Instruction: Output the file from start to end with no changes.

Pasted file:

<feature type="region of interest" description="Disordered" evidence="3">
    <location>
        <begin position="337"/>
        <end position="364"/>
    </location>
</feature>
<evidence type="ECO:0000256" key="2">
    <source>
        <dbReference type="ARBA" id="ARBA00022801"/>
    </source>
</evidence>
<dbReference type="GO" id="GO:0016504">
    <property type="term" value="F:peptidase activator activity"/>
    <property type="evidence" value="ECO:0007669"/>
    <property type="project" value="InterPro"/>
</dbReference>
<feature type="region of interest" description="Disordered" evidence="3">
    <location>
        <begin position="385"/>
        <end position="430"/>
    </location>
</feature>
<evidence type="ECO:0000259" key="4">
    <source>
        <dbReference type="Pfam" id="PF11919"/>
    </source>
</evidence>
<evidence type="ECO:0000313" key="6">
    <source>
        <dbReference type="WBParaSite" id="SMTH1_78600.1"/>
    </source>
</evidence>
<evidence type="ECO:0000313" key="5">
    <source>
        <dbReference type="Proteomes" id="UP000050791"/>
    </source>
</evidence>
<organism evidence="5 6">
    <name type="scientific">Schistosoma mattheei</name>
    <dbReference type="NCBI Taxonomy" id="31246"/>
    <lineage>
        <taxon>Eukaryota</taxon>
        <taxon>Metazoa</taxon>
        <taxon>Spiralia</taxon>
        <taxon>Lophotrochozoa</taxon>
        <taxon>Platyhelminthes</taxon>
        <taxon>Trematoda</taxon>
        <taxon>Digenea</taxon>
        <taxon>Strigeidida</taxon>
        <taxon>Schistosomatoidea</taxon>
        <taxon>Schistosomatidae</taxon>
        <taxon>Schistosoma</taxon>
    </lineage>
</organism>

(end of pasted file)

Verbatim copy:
<feature type="region of interest" description="Disordered" evidence="3">
    <location>
        <begin position="337"/>
        <end position="364"/>
    </location>
</feature>
<evidence type="ECO:0000256" key="2">
    <source>
        <dbReference type="ARBA" id="ARBA00022801"/>
    </source>
</evidence>
<dbReference type="GO" id="GO:0016504">
    <property type="term" value="F:peptidase activator activity"/>
    <property type="evidence" value="ECO:0007669"/>
    <property type="project" value="InterPro"/>
</dbReference>
<feature type="region of interest" description="Disordered" evidence="3">
    <location>
        <begin position="385"/>
        <end position="430"/>
    </location>
</feature>
<evidence type="ECO:0000259" key="4">
    <source>
        <dbReference type="Pfam" id="PF11919"/>
    </source>
</evidence>
<evidence type="ECO:0000313" key="6">
    <source>
        <dbReference type="WBParaSite" id="SMTH1_78600.1"/>
    </source>
</evidence>
<evidence type="ECO:0000313" key="5">
    <source>
        <dbReference type="Proteomes" id="UP000050791"/>
    </source>
</evidence>
<organism evidence="5 6">
    <name type="scientific">Schistosoma mattheei</name>
    <dbReference type="NCBI Taxonomy" id="31246"/>
    <lineage>
        <taxon>Eukaryota</taxon>
        <taxon>Metazoa</taxon>
        <taxon>Spiralia</taxon>
        <taxon>Lophotrochozoa</taxon>
        <taxon>Platyhelminthes</taxon>
        <taxon>Trematoda</taxon>
        <taxon>Digenea</taxon>
        <taxon>Strigeidida</taxon>
        <taxon>Schistosomatoidea</taxon>
        <taxon>Schistosomatidae</taxon>
        <taxon>Schistosoma</taxon>
    </lineage>
</organism>